Transition services for drug using, HIV-infected inmates leaving jail should be gender-specific
February 26, 2014
A NIDA-funded study shows that HIV-infected women who are released from jail are more likely to abuse cocaine, have co-occurring psychiatric disorders, and to have worse HIV treatment outcomes compared to men, underscoring the need for gender-specific interventions and services.
The findings show that six months after release, these women were half as likely to still be receiving care and medications for their HIV status, were more likely to report depression, were more likely to have serious psychiatric disorders but were less likely to be receiving psychiatric care. With such negative health outcomes, there is high risk of HIV transmission to their sexual partners, and there is a public health need to develop effective gender-specific interventions.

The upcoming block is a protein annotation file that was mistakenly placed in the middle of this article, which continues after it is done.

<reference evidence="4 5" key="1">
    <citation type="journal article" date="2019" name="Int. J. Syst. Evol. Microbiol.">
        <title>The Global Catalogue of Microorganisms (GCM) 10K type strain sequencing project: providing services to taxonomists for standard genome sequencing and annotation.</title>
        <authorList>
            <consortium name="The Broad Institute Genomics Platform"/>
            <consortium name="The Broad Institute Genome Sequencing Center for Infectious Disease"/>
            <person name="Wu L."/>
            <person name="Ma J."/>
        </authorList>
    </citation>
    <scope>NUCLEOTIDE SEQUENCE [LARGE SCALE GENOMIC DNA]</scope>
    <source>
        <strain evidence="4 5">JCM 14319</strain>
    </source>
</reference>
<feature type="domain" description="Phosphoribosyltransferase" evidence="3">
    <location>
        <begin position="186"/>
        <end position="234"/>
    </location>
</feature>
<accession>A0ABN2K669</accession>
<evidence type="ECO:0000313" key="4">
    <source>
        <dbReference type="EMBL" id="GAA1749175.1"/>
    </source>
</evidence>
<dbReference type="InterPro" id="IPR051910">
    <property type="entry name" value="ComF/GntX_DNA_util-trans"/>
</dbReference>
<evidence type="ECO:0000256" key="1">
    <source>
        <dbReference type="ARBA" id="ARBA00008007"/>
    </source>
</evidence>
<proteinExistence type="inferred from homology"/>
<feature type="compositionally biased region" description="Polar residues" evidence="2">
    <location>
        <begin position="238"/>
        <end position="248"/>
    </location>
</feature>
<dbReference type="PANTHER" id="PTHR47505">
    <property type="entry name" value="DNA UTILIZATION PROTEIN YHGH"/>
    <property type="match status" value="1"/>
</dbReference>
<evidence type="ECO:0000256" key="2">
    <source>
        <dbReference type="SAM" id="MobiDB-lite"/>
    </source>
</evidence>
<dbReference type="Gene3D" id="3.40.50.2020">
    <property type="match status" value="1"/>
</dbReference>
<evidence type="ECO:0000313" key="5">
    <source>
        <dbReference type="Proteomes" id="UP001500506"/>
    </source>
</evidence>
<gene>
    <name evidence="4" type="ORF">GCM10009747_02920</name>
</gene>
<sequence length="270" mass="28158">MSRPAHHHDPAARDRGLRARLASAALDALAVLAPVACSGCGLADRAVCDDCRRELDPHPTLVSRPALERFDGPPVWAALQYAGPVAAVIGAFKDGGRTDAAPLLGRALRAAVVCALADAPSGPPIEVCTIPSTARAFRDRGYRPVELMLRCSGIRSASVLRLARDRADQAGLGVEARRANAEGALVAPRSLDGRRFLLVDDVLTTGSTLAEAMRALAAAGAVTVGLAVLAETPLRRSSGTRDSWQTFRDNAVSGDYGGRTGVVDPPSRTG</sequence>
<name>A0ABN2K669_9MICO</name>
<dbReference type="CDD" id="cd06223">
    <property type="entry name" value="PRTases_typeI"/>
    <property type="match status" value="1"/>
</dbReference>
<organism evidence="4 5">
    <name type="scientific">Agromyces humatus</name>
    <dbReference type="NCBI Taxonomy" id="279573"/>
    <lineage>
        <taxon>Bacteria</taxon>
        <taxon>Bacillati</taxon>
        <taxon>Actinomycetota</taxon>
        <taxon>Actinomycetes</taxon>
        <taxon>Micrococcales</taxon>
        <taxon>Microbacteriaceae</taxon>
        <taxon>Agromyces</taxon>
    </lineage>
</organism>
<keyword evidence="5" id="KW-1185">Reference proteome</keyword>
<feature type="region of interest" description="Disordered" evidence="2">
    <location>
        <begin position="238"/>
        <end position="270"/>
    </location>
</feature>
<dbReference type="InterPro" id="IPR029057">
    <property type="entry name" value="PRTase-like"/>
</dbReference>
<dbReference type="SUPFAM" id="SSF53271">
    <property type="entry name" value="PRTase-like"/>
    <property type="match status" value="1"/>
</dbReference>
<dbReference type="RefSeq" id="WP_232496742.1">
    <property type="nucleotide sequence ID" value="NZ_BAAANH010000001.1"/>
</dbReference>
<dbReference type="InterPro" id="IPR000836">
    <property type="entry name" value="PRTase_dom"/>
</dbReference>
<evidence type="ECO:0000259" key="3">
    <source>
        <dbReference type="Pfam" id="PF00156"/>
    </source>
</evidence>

For a copy of the study abstract (published online January 16), go to: http://ajph.aphapublications.org/doi/abs/10.2105/AJPH.2013.301553. For facts on drug abuse and HIV, go to http://www.drugabuse.gov/related-topics/hivaids.
For more information, contact the NIDA press office at firstname.lastname@example.org or 301-443-6245.
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National Institute of Drug Abuse ([field_revisiondate_1]). Transition services for drug using, HIV-infected inmates leaving jail should be gender-specific Retrieved from http://www.drugabuse.gov/news-events/news-releases/2014/02/transition-services-drug-using-hiv-infected-inmates-leaving-jail-should-be-gender-specific